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A Profile Portrait of Tethys

Tethys imaged by Cassini on May 9, 2015.

Tethys imaged by Cassini on May 9, 2015.

Here’s a beautiful view of Saturn’s moon Tethys (pronounced TEE-this) captured by the Cassini spacecraft’s narrow-angle camera on May 9, 2015. The moon’s 250-mile Odysseus crater can be seen along the right limb there, illuminated by sunlight, while the left side is lit by the dimmer reflected light from Saturn.

Tethys itself is 662 miles (1,065 km) in diameter and composed mostly of water ice and rock. Along with its bigger sisters Dione and Rhea it is one of the most heavily-cratered worlds in the Solar System.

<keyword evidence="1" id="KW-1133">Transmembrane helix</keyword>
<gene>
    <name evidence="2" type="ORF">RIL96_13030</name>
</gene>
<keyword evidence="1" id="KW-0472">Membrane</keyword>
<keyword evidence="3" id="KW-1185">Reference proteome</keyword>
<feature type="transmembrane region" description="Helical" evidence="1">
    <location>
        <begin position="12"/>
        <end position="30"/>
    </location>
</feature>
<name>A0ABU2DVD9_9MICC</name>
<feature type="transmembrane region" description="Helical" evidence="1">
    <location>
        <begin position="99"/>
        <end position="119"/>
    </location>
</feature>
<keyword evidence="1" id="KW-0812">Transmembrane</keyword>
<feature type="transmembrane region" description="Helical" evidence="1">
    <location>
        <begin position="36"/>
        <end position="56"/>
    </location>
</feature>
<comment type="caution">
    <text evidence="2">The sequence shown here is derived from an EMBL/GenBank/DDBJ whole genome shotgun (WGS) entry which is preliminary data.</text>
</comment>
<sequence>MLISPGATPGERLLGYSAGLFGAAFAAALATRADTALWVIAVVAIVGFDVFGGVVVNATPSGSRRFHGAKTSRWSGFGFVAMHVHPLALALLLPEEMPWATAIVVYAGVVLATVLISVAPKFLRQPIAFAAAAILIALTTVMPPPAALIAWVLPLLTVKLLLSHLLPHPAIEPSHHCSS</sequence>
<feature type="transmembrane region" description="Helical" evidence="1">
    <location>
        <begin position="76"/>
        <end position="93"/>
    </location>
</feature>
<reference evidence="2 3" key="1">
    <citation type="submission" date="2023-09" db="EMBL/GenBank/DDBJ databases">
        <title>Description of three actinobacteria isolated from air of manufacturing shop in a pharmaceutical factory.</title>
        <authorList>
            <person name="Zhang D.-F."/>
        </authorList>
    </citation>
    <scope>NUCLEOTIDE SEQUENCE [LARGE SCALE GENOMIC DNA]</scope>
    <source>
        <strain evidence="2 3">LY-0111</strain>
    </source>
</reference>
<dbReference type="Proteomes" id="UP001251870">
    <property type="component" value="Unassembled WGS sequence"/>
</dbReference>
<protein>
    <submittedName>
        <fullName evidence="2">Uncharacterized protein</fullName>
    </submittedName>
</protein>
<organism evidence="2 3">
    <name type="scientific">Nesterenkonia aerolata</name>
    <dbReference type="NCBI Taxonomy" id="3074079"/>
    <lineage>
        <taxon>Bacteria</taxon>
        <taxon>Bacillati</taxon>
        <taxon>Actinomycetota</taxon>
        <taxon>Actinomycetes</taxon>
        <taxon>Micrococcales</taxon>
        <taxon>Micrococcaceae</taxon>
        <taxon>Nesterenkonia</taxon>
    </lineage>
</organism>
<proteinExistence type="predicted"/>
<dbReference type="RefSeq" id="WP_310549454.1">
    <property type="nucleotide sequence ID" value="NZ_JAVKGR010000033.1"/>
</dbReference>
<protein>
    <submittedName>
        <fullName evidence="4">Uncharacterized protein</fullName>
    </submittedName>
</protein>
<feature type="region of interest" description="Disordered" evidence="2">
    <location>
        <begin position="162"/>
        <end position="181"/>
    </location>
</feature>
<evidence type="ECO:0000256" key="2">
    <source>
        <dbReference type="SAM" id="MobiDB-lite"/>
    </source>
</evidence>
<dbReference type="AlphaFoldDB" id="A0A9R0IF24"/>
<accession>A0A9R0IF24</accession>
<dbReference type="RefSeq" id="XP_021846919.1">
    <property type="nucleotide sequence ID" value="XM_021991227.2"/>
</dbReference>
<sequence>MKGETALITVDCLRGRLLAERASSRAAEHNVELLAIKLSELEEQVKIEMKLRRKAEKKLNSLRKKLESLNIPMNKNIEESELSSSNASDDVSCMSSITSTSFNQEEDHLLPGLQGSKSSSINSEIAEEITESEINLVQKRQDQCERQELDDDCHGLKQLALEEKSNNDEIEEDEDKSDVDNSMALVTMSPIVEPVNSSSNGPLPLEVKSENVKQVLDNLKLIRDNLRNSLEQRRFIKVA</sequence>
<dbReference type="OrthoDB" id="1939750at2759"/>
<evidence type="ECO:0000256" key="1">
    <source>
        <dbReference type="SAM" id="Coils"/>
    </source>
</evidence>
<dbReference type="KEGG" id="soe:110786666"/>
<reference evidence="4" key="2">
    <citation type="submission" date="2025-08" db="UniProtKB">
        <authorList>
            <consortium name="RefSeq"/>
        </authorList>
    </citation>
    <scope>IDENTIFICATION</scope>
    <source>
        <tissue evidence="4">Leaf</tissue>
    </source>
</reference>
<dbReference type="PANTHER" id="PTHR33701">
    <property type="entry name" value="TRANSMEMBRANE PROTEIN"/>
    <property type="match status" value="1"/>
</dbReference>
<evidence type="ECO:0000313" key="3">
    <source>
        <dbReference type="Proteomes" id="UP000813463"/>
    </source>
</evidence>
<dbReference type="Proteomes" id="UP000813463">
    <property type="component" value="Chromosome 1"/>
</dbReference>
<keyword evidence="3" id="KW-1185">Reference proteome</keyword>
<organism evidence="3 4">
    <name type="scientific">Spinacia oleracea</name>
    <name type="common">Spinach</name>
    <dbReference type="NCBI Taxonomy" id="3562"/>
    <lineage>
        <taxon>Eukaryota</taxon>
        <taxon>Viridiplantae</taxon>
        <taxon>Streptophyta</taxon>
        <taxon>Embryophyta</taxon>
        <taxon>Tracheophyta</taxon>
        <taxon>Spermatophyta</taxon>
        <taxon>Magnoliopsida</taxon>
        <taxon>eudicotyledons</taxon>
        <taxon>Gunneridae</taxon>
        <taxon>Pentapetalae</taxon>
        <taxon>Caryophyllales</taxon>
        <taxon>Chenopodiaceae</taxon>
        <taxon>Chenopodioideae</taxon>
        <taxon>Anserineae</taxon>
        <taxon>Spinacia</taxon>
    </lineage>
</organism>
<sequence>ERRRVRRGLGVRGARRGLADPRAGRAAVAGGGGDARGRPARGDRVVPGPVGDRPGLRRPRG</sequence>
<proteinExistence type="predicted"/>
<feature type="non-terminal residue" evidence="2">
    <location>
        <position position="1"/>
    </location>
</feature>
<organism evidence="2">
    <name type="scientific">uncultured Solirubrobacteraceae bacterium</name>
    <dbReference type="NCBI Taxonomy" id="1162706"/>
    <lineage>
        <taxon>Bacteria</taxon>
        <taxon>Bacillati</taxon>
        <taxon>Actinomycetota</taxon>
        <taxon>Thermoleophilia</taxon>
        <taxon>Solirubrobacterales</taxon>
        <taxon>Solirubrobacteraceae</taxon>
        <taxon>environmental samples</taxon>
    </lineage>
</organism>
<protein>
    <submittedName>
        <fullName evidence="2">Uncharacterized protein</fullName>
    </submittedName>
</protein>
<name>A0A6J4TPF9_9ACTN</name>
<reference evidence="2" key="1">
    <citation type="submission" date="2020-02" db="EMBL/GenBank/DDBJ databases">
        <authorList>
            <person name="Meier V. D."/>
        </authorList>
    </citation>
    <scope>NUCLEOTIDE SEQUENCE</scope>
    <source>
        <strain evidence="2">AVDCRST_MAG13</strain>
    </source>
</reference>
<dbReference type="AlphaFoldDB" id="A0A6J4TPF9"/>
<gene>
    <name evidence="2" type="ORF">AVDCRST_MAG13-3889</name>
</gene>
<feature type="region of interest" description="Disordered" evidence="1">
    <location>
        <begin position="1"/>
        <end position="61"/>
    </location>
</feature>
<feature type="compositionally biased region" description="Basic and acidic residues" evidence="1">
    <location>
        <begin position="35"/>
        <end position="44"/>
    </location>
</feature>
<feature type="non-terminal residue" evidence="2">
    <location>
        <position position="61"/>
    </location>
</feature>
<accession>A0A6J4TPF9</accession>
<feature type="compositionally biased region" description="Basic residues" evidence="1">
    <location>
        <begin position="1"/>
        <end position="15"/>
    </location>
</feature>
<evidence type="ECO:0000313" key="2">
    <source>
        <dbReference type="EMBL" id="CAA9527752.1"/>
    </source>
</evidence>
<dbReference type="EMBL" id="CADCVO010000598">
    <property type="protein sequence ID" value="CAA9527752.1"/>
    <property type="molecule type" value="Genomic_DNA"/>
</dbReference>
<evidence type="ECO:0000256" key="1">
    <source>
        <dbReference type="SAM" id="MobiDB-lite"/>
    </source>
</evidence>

Cassini also captured images of Dione and its signature icy “wispy lines” on the same day. Check one of those out below.

Saturn's 700-mile-wide moon Dione on May 9, 2015

Saturn’s 700-mile-wide moon Dione on May 9, 2015

I cleaned up the images a bit for specks and noise and sharpened surface details. See the original raw images here and here.

Credit: NASA/JPL-Caltech/SSI. Edited by Jason Major.

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About Jason Major

Jason is a Rhode Island-based graphic designer, photographer, nature lover, space exploration fanatic, and coffee addict. In no particular order.

Posted on May 11, 2015, in Uncategorized. Bookmark the permalink. 2 Comments.

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